At times, this less than pleasant, personal journey becomes a bit like what's unfortunately unforgettable about two movies scantily translating Jules Verne's sci-fi novel A Journey to the Center of the Earth. The few coordinates guiding that journey of course didn't provide a map that changed the world. In contrast, along the way, Ariely offers some signposts to understanding through what he calls "Hopefully Helpful" comments. He places value on strengthening qualities like trust, "healthy skepticism," and "genuine open-mindedness" that evaporate as people slide into "dysfunctional doubt" (2023, pp. 27-8).

A selection of his "Helpful" comments is: Practice Intellectual Humility; Tend to Your Narcissists; Start with Common Ground; Fight the Temptation to Ostracize; Listen to Former Insiders; and Invite Trust by Demonstrating Care, each followed with a brief, reasonably-grounded discussion.

Ariely rightly, in my opinion, places value on nurturing empathy and trust. It's too bad for all of us though that this book is just a shade better than another warning. It mainly explores intricacies in the swamp of disinformation, misinformation, conspiracy theories, "pseudo-populism," and propaganda.

Meanwhile, we face these dangerously growing challenges, wishing for more writers, publishers, media, civic leaders including legislators, or other fellow citizens with the chops required to join in intelligently and systematically to deliver remedies.


Dan Ariely (2012), The (Honest) Truth about Dishonesty: How We Lie to Everyone-Especially Ourselves, New York: Harper

Dan Ariely (2023), MISBELIEF: What Makes Rational People Believe Irrational Things, New York: Harper

Simon Winchester (2001), The Map That Changed the World: The Tale of William Smith and the Birth of a Science, New York: Harper Collins

Jules Verne (1864), Voyage au Centre de la Terre [A Journey to the Center of the Earth], Paris: J. Hetzel et Jie

Tuesday, September 12, 2023

Moving Forward

One World Trade Center, New York
(height 1,776 feet) photo © copyright

Even after 22 years, many of us have much too vivid memories of 9/11, along with the days and more followingand how this changed the United States and the world. After the initial and ongoing shocks of broadcast horrors, the grief and uncertainties were to continue.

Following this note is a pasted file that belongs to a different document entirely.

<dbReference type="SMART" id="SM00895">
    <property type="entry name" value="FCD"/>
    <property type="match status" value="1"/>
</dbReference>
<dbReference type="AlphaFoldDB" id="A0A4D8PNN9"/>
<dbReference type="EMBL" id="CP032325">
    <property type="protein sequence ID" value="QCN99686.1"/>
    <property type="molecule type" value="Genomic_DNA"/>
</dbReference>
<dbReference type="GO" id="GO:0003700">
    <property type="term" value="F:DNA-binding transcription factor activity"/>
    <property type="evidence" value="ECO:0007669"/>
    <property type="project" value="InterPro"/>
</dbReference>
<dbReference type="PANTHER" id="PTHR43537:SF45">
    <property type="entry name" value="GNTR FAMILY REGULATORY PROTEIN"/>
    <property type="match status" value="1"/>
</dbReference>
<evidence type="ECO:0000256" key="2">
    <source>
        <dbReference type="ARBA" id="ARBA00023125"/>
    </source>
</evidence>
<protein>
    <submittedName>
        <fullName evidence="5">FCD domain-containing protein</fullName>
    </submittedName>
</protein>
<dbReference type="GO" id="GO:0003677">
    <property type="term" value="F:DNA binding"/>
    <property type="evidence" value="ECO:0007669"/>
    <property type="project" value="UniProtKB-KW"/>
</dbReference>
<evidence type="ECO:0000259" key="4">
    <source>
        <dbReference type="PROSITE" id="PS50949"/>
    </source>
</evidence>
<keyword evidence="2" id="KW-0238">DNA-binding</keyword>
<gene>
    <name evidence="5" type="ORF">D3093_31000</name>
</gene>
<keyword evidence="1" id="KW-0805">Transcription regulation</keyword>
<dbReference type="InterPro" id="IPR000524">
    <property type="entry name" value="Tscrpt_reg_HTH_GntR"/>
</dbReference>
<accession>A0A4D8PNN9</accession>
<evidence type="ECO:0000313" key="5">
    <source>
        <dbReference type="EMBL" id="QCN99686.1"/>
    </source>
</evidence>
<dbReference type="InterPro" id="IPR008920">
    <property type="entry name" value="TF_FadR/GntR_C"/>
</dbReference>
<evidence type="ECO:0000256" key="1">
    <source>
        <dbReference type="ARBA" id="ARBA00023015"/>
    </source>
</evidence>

When finally able to phone a friend in Australia, I recall hearing terror that something similar might occur there. Seeking to ease concern, I offered the no less horrific thought that other cities in America might first be targets. Soon afterwards, an attack in Bali proved this wrong. The courage and resilience of so many then and since endure.

Thanks to the bravery of crew and passengers fighting back against the terrorists, Flight 93 crashed in rural Pennsylvania, never reaching its likely intended target of the Capitol. An especially perceptive television anchor last night noted that what foreign terrorists failed to do, domestic terrorists accomplished on January 6, 2021.

Soon after 9/11, to handle the threat from foreign terrorism, we all built practices to lessen risk. Wouldn't it be a good thought to have similarly concerted efforts to address the real and present threats of domestic terrorists and their collaborators, who continue a commitment to destroy democracy.

Sunday, August 27, 2023

"If I Had Sneezed..."


Nobel Peace Prize Archive, 1964. This image is in the Public Domain {{PD-1996}}

Sixty years ago on August 28, 1963, Martin Luther King Jr. delivered his famous I Have a Dream speech. He called for civil and economic rights and an end to racism, addressing a crowd at the Lincoln Memorial in Washington DC that was estimated at 250,000. The speech still has a special power. 

But so too, differently and at times more intimately, does his speech I Have Been to the Mountaintop. This was King's final speech, delivered on April 3, 1968 amid threats to his life, with a sense of foreboding, the day before his assassination.

King illustrates with a sweep across history some milestones pertinent to the realities of his day to encourage sustained efforts to advance civil rights. He encourages commitment to a "dangerous unselfishness" with love for all peopleand extends a call for unity and determination through non-violent protest.

The refrain "If I had sneezed..." emerges toward the end of the speech, when King recalls the time almost a decade earlier, when he was stabbed by a "demented" woman who nearly took his life. The surgeon at Harlem Hospital, who operated on King after this event, commented that the blade of the weapon lodged in his chest so close to the aorta, the main artery, that a single sneeze would have caused his death.